Lively and in-depth discussions of city news, politics, science, entertainment, the arts, and more.
Hosted by Larry Mantle
Airs Weekdays 10 a.m.-12 p.m.

The $1 billion campaign

Will the $1 billion mark make a lasting impact?
Will the $1 billion mark make a lasting impact?
Pete Marovich/Getty Images

Listen to story

Download this story 6.0MB

There is new dollar figure attached to the debate over super PACs. “POLITICO” reporters have crunched the numbers from various Republican groups and learned they plan to spend a "record $1 billion blitz" on the races for the White House and Congress.

That number is separate from monies being raised by presumptive GOP presidential nominee Mitt Romney and the Republican National Committee, which is pegged at $800 million. All of these numbers for 2012 dwarf the 2008 spending, when candidate Barack Obama raised a seemingly impressive $750 million and John McCain tallied a pittance of $370 million for his presidential campaign.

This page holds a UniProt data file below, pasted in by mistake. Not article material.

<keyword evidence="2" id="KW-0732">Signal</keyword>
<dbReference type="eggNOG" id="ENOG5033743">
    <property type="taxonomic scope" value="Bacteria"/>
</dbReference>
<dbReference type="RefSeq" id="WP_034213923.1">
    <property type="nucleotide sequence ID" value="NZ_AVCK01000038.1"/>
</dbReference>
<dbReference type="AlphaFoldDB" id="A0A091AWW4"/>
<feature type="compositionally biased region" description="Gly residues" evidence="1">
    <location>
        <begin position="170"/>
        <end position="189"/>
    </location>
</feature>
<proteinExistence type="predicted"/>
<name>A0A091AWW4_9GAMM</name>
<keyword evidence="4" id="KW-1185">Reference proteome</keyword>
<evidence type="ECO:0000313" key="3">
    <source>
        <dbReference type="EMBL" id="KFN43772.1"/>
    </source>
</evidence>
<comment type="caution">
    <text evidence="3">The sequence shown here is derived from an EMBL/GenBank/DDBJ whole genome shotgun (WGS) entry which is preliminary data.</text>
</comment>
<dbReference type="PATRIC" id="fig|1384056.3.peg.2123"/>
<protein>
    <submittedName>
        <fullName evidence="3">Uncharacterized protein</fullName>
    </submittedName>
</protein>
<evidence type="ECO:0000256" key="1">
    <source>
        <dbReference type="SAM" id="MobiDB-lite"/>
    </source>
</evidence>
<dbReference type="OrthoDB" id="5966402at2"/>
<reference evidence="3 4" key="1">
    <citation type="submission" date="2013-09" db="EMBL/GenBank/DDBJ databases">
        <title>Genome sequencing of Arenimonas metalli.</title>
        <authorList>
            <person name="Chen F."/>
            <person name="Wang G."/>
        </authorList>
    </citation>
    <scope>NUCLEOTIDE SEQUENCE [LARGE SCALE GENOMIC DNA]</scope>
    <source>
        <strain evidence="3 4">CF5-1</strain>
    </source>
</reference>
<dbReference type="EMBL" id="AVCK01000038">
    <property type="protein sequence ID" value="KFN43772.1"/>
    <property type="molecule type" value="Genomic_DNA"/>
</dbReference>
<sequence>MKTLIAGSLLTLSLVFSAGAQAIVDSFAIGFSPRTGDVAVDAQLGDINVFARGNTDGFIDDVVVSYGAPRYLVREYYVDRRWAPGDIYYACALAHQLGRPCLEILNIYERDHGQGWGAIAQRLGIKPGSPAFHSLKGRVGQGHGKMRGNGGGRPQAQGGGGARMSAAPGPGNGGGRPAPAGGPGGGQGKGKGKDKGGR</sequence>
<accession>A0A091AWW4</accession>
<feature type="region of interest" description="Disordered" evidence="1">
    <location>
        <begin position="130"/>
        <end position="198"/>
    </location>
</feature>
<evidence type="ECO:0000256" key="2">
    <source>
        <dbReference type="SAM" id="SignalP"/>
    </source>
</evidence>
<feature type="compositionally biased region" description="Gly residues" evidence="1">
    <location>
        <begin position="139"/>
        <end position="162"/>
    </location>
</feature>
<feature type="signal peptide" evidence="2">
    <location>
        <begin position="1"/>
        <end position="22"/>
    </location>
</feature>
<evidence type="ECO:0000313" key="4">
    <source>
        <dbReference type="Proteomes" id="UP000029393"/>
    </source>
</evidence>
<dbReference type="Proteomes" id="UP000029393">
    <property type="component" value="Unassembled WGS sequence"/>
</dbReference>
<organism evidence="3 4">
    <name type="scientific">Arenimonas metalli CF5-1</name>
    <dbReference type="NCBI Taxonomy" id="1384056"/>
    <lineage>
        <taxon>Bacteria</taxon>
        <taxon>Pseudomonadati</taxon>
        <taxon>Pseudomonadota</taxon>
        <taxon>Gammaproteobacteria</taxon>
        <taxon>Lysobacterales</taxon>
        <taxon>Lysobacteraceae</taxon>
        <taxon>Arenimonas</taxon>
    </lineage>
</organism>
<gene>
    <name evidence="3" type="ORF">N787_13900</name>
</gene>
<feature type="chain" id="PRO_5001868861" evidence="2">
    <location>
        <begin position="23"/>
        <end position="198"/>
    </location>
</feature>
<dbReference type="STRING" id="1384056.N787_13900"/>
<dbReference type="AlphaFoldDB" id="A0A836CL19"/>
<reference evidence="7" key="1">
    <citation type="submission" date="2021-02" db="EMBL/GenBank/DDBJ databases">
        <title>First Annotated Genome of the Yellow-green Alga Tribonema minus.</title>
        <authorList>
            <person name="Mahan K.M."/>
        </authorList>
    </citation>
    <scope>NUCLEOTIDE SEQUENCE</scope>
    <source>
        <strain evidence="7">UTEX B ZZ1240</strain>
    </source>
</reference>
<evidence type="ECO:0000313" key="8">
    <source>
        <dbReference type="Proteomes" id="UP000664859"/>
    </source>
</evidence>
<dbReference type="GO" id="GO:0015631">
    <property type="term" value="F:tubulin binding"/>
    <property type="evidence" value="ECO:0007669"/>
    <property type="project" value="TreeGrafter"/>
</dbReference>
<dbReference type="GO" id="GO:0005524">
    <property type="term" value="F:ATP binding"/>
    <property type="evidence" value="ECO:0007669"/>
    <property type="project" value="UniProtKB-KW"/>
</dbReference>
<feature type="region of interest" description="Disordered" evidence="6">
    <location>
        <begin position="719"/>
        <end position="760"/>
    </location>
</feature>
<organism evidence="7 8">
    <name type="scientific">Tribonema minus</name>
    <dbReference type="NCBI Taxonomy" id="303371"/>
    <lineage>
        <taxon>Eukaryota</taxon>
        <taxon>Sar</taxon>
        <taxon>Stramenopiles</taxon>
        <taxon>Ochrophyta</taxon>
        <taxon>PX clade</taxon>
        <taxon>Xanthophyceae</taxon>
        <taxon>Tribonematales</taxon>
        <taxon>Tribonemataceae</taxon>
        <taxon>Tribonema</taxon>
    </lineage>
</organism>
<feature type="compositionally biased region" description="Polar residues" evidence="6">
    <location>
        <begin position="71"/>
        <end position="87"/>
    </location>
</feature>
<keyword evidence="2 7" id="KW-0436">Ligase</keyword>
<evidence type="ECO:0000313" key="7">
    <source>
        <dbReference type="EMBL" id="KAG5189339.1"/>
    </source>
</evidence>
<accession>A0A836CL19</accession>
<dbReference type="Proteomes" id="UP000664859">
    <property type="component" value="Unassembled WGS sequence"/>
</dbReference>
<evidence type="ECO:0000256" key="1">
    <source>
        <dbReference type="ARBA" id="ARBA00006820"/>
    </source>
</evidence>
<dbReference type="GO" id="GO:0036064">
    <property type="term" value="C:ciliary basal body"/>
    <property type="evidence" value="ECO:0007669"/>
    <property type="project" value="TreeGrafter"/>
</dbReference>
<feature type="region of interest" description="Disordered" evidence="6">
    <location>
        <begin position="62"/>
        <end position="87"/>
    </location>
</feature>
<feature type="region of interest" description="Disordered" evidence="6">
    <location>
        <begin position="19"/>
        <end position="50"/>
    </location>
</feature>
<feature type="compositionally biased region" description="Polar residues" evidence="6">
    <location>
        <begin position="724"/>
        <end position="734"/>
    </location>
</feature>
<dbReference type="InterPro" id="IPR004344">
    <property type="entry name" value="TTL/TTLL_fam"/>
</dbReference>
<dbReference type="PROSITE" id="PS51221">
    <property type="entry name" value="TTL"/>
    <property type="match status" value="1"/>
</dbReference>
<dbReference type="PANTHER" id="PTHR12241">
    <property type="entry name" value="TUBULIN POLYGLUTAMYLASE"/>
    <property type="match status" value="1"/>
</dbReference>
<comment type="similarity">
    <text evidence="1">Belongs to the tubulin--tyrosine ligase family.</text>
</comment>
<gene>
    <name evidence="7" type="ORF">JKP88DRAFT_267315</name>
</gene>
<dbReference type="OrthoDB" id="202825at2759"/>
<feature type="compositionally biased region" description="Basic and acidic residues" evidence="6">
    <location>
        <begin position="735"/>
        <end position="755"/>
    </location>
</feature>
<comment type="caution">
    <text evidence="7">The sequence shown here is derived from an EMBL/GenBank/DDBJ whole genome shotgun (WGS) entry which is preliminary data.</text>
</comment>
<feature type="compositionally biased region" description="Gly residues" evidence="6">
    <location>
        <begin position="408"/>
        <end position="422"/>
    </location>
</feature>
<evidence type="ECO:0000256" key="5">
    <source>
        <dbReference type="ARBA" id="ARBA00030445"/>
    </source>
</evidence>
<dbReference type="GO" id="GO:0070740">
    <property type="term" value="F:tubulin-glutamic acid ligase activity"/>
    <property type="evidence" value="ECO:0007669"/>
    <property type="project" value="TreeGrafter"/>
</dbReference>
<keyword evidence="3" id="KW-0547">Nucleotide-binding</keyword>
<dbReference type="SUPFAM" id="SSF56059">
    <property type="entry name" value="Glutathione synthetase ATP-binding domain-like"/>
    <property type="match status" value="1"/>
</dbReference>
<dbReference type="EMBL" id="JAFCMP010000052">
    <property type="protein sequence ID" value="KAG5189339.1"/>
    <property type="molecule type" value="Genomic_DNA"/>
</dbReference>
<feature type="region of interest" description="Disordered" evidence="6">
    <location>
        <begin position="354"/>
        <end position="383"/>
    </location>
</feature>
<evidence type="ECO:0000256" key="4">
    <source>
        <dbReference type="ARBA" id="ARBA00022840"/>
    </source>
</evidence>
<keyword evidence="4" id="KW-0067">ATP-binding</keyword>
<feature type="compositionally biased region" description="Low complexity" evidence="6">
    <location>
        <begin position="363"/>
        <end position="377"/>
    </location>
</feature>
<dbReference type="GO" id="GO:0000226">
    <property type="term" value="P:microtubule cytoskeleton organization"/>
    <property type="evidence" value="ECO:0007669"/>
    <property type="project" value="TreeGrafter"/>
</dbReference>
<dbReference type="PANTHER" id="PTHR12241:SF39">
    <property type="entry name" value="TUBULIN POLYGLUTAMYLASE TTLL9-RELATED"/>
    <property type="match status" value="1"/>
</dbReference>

As for Democrats' super PAC cash for 2012, “POLITICO” reports, "If the GOP groups hit their targets, they likely could outspend their liberal adversaries by at least two-to-one." So what will it all buy? More ads, better ads, more direct mail, more robocalls and more ballot drives. Will they also buy politicians and influence? That has been the worry of critics since Citizens United – the Supreme Court decision that inspired the creation of super PACs (political action committees).

What will be the effect of gargantuan spending really? Will 2012 look so different from 2008? What saturation level of ads do we expect? When does the law of diminishing returns kick in? And how will it change who has influence over politicians compared to yesteryear?


Tom Perriello,President and CEO, Center for American Progress Action Fund – described as a progressive advocacy organization; former Democratic Congressman

Allison Hayward, Vice President of Policy, Center for Competitive Politics – an advocacy group critical of campaign finance reform